|dc.description.abstract||Schwalbea americana L. (American chaffseed) is a federally endangered hemi-parasitic plant (USFWS 1992). Its tendency to persist with limited recruitment and threats to its habitat make it vulnerable to extirpation. Additionally, any attempt to safe-guard a population of S. americana is made difficult by the fact that no clearly defined protocol exists for propagating and out-planting, with published studies reporting limited success. The goal of this research is to improve future conservation efforts of this rare species.
The chapters in this work describe studies with the following goals. Chapter 1 describes the historic abundance, species biology and current status of S. americana. Chapter 2 uses the size class and reproductive status of plants at the one known natural site in Alabama from 2010 to 2016 to describe current trends and present short-term projections of site viability. Chapter 3 uses shade huts to examine the effect of three shade levels and the size and presence of host plants on S. americana size in an attempt to improve propagation protocols and out-planting site choice. Chapter 4 describes three preliminary studies aimed at improving future out-planting efforts. Preliminary Study 1 compares five host species by number, size and number of leaves of attached S. americana. Preliminary Study 2 examines the effect of fertilizer on S. americana size with and without a host present. Preliminary Study 3 assesses the ability of S. americana to regrow from cuttings. It also assesses the effect of smoke on regrowth of cuttings and on regrowth of the original seedlings following removal of aboveground biomass.
An assessment of demographic trends of the one known S. americana site in Alabama is described in Chapter 2. If the observed trends persist there will be a minor reduction in number of active individuals of S. americana at the site in 2017 but a slight increase in number of reproductive individuals. However no definite conclusions can be drawn as to the long-term viability of the site. An apparent dormancy or extirpation of S. americana from much of the site occurred between 2008 and 2010. If S. americana has been extirpated from numerous locations at the one known Alabama site it is at increased risk of local extinction, which is of conservation concern. Long-term monitoring is needed to shed light on the viability of the known S. americana site in Alabama.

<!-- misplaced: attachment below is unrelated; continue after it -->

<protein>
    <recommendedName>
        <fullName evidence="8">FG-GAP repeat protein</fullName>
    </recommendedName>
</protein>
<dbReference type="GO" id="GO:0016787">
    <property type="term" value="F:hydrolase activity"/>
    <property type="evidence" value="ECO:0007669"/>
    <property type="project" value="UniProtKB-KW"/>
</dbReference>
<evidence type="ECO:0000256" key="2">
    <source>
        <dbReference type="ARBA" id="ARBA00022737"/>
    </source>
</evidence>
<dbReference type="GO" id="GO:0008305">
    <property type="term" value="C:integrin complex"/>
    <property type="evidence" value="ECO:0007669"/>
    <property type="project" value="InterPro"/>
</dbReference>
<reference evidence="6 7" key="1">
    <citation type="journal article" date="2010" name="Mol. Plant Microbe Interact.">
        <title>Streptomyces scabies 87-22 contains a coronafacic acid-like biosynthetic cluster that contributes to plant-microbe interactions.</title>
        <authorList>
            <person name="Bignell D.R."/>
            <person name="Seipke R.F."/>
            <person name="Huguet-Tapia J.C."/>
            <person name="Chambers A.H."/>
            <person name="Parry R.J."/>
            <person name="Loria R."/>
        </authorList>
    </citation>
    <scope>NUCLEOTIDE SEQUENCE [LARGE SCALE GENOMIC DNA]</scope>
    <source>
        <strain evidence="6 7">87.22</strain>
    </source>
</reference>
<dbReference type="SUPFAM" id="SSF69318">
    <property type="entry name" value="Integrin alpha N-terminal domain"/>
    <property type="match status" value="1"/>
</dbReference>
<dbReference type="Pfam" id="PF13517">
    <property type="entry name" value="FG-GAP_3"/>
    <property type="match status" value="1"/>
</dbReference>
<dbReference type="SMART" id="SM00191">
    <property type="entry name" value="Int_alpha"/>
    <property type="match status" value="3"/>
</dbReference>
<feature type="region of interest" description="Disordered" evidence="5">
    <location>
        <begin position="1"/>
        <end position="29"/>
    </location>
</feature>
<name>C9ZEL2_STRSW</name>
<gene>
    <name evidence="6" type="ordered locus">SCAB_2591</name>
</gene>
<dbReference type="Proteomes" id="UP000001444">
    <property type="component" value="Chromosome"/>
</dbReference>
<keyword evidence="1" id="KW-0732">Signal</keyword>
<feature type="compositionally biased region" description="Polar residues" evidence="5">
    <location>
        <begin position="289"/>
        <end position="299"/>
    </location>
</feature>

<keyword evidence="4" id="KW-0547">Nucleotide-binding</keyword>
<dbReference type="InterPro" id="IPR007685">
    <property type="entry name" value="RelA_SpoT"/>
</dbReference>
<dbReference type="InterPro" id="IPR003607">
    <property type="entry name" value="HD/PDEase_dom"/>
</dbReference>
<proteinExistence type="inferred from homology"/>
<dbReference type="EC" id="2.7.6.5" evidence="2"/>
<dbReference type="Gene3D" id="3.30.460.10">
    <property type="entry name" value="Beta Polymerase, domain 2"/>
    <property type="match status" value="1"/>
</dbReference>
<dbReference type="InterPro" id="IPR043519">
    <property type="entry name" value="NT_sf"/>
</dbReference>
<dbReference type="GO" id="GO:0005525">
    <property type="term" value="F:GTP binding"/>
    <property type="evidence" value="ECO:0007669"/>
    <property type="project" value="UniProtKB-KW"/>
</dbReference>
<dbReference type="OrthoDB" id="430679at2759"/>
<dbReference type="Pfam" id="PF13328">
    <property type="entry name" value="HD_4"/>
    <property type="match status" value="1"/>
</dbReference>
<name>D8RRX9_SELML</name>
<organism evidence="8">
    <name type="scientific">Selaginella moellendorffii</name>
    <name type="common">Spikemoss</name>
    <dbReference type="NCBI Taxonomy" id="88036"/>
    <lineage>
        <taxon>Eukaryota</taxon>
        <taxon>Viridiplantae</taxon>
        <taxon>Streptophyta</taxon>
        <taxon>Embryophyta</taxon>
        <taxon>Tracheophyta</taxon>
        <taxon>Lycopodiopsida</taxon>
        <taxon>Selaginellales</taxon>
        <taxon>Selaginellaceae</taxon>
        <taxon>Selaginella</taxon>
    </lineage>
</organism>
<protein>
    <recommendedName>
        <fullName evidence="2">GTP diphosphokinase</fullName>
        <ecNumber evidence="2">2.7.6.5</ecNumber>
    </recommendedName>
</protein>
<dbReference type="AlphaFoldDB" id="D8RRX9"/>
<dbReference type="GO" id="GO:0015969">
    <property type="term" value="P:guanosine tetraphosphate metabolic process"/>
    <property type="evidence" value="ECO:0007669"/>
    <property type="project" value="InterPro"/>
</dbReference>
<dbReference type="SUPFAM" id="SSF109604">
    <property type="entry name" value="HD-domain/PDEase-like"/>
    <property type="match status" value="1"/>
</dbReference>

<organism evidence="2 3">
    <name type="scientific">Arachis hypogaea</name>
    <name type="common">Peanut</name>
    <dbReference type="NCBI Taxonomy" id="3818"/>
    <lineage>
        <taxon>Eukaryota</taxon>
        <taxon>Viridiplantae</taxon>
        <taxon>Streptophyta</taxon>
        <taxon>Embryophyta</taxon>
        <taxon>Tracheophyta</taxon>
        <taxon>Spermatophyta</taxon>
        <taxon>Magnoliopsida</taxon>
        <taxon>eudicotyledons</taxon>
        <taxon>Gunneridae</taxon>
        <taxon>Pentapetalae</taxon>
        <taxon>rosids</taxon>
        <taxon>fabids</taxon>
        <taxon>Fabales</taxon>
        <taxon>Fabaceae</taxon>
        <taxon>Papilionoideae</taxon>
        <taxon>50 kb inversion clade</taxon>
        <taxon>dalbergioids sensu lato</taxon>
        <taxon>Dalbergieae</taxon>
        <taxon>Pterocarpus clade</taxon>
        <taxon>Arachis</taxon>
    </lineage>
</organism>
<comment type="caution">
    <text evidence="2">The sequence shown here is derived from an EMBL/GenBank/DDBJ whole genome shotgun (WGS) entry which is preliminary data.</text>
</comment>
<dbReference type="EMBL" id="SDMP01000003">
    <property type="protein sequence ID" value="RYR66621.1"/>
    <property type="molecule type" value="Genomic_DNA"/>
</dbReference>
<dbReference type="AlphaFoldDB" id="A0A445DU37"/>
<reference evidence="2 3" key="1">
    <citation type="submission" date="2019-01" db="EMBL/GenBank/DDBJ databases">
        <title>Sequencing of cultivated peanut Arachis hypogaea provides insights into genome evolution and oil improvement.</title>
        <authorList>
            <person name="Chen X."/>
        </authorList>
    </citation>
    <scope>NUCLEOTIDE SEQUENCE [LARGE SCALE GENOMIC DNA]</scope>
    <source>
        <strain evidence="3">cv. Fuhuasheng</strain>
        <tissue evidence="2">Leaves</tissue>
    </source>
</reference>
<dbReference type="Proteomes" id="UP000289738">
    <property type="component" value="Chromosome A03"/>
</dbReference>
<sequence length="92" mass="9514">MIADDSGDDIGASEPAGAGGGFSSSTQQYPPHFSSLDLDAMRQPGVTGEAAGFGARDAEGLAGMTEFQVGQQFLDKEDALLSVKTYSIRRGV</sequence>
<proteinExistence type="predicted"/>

The effect of shade on S. americana size was examined in Chapter 3. The first study in this chapter included a host presence/absence treatment with Pityopsis graminifolia (Michx.) Nutt. as the host and two shade levels. No effect of shade or host presence/absence was detected. When only S. americana individuals with a host present were included, P. graminifolia was correlated with increased S. americana height and leaf size. This suggests that a host’s increased ability to provide nutrients improves parasite health. The second study did not include a host treatment and examined three shade levels: no shade, 33% shade and 61% shade. The 33% shade treatment yielded S. americana with significantly greater height than those grown without shade and stems with more nodes than those grown in 61% shade. Among the three shade levels 33% shade is recommended for propagation and selection of out-planting sites over the other two.
Three preliminary studies are described in Chapter 4. Study 1 examined S. americana’s response to five host species. Attached clusters of greenhouse-grown S. americana and its hosts were unearthed and measured. Eupatorium capillifolium (Lam.) Small was found to have more attached S. americana than three other host species. It was also found to have attached S. americana with significantly greater height than two other species. E. capillifolium is recommended as a potential host for growing S. americana for out-planting. Study 2 examined the effects of fertilizer on S. americana size. The first portion of the study did not include a host and included seedlings grown from seeds collected in Alabama and South Carolina, analyzed separately. South Carolina seedlings were significantly taller and had significantly larger leaves when fertilized. Alabama seedlings were significantly taller when fertilized but did not have significantly larger leaves. The second portion of the study examined S. americana grown from seeds collected in South Carolina only, with a host present. The fertilizer treatment was correlated with significantly taller S. americana but had no detectable effect on leaf size. Fertilizer is therefore recommended when growing S. americana for out-planting in order to increase seedling size. Study 3 used the seedlings from the second portion of Study 2 to determine the potential of cuttings as a method of S. americana propagation and the effects of smoke on regrowth. Half of the flats were applied with smoke then all aboveground biomass was clipped and stems were replanted. 42 out of 48 cuttings exhibited new growth following replanting. Cuttings are therefore recommended when growing S. americana for out-planting in order to increase number of stems. Smoked plants did not regrow at a greater percentage than unsmoked plants either in the original flats or as cuttings.
S. americana is federally endangered and is at extreme risk of extirpation from Alabama. Its tendency to persist with limited recruitment indicates it may benefit from population augmentation. Efforts to out-plant S. americana are made difficult by a lack of clearly defined propagation and out-planting protocols. It is the goal of this research to improve future efforts through a greater understanding of the conservation concerns of S. americana in Alabama, effective propagation methods in the greenhouse and out-planting site choice for the species.||en_US